Every once in awhile I'd ask, "What do you see?"  First up? My azygous vein was clear  (see below, it kinda looks like a candy cane.
I thought for sure there would be stenosis in my azygous because a lot of lesions are on my spine.  But, what do I know?

Then he began to balloon the veins he found stenoses in, starting at the base of each jugular (each side was 50% stenosed).  It felt uncomfortable - not painful.  Like there was a lot of pressure building up in my neck.  I heard cracks and pops, too.  And he would ask me to turn my  head to the left or the right.  His final report states that he ballooned the base of each jugular three times.  Thanks new my new BFF Versed (pronounced Verset), I don't remember much...

Moving higher up to my left internal jugular, directly behind my ear, he found 75% stenosis .  This one was a little more uncomfortable than the first two - and he had to balloon it four times. 

All 3 venoplasties took - no stents.  Now we just have to keep an eye out for restenosis.  I'll know if that happens because any symptoms that subside will return with a quickness.  Here are some more pics:
Left Internal Jugular before

...and after

The next thing I heard, "Ok kiddo, we're all done."  He put some pressure on the incision and little strip of Dermabond (kinda like fancy scotch tape) and it was off to recovery.  Keith came in to see me right away and he'd just talked to the doc, who told him, "I was really hoping to find something more severe."  Aw, he really wanted to fix me.  But he did!

The next couple of hours are kind of fuzzy.  Still  full o'sedatives, I vaguely remember not being able to sit up and being told to lay as still as possible.  I hadn't eaten anything since dinner the night before so I sucked down some applesauce - it was interesting to try and eat when I was almost laying flat.  But, I made it work cause girlfriend was huuuuun-gry.  Apparently I had a phone conversation where I told my mom I'd call when we were at home (which I didn't because I don't remember telling her that.  So sorry Mom!)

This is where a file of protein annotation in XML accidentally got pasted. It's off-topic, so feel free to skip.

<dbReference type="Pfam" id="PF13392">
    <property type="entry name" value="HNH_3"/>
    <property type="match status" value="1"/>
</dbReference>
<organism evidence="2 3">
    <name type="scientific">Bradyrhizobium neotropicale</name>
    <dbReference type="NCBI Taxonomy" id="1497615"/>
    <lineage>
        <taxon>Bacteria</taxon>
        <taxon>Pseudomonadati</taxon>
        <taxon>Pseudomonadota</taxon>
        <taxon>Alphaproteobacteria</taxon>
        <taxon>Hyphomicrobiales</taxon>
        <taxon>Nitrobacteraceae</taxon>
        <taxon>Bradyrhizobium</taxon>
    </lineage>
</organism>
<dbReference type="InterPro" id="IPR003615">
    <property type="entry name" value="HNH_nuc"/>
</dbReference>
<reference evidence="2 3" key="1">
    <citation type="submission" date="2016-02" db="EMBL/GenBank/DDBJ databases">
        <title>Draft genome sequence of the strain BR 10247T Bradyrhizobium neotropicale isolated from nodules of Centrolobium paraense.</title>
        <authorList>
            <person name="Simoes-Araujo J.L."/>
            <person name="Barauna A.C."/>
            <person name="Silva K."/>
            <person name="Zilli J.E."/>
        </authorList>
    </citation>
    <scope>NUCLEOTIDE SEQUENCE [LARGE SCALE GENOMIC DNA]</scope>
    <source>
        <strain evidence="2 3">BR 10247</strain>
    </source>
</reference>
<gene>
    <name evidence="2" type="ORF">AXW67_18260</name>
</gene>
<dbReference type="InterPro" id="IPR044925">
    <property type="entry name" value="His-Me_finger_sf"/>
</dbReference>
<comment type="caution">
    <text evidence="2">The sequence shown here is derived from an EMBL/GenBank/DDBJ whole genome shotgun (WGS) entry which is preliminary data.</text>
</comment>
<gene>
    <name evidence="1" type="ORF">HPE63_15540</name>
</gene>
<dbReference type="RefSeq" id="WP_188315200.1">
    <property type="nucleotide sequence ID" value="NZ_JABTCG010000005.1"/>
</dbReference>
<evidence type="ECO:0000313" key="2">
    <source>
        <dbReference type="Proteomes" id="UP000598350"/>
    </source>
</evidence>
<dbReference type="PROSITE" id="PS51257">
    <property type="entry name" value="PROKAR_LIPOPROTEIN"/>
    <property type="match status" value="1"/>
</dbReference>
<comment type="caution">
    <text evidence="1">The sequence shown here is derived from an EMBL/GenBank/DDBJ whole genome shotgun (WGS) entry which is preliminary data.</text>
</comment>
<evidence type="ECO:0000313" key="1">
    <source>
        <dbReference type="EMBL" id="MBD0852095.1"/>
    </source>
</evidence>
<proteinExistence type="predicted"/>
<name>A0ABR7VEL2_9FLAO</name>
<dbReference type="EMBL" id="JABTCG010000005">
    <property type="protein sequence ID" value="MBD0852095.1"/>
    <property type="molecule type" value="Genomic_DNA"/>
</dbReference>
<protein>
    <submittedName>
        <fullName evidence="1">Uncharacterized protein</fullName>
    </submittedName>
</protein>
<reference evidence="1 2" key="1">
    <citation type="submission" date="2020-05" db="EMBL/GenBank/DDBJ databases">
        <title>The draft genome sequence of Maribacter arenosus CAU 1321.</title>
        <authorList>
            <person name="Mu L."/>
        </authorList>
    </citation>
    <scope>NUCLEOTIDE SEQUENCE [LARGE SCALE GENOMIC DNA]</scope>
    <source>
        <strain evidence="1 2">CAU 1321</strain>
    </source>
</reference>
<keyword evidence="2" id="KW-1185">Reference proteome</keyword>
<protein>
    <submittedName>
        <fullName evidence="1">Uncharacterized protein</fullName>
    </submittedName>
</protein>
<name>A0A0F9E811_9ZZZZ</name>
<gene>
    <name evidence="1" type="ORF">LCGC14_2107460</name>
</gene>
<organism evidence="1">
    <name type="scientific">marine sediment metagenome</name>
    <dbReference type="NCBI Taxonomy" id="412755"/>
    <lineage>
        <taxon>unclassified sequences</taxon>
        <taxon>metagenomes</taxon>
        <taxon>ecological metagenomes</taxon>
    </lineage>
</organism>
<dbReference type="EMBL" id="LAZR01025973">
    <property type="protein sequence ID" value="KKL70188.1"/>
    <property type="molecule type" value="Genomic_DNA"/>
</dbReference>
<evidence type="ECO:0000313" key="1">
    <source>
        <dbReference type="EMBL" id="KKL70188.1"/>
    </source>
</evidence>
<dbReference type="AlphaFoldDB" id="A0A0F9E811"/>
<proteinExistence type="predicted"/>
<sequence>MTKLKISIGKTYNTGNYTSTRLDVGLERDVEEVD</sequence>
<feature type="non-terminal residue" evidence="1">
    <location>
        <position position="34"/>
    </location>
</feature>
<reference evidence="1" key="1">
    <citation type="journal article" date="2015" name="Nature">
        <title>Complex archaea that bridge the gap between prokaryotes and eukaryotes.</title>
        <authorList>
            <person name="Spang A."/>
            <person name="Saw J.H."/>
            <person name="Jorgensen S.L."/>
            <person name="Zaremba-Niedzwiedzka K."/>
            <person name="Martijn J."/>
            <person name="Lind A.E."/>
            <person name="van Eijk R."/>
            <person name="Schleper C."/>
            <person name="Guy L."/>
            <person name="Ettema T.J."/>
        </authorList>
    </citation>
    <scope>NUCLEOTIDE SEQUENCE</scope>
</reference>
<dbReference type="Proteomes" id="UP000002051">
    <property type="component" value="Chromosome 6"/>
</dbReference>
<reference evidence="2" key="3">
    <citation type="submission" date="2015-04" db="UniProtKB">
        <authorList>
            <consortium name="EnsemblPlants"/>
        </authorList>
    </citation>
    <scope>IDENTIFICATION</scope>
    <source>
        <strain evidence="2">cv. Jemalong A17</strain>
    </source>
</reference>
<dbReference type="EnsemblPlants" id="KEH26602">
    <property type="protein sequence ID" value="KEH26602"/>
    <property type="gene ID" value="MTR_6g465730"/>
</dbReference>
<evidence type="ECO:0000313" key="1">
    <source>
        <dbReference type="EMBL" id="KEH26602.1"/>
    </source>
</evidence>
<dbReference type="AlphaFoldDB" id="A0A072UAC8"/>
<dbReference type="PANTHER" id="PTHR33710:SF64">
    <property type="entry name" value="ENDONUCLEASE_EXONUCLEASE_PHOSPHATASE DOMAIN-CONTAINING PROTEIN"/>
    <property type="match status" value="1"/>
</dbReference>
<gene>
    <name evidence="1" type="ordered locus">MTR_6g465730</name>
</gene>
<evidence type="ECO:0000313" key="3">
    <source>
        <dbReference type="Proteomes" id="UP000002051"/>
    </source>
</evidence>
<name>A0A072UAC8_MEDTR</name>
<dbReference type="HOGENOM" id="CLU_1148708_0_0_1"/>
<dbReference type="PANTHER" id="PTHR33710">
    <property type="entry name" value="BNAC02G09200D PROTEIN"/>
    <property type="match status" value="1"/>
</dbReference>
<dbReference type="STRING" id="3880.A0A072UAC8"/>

I had none of the "on the table" immediate improvements - but it was kind of hard to tell because I was laying down.  My feet felt warmer, but I was also wearing a cozy pair of socks, so that wasn't a good gauge.  The first real thing I noticed?  When I was getting off the bed and stood up for the first time in about 5 hours, my legs didn't do their usual lock up and release.  Spasticity was the culprit there.  But it was completely gone.  And I could pee!  Hallelujah, I could pee!  Oh, it's the little things we take for granted - yes, you don't know what you got till it's gone. I won't go into too much detail describing my potty issues.  Who cares, they weren't around to bother me anymore!

Then I went home, and the healing began.  Slowly but surely I was on my way to good things.  More details to come...

Wednesday, June 23, 2010

CCSVI and I (hold on kids, this is a long one)

I'll admit it: I'm a MS message board lurker. Thankfully I haven't become a regular, commenting on the minutia of other people's lives and getting so sucked in that I forget how to live my own. In fact, the rare times I do post I don't often get responses, probably because I'm not a member of their online "family" (Facebook is a whole 'nother story. I heart Facebook.). I have an awesome, supportive, real live family - don't discard my questions because I don't respond to "IhazMS100"'s post about how much his or her life sucks. Ok, rant over.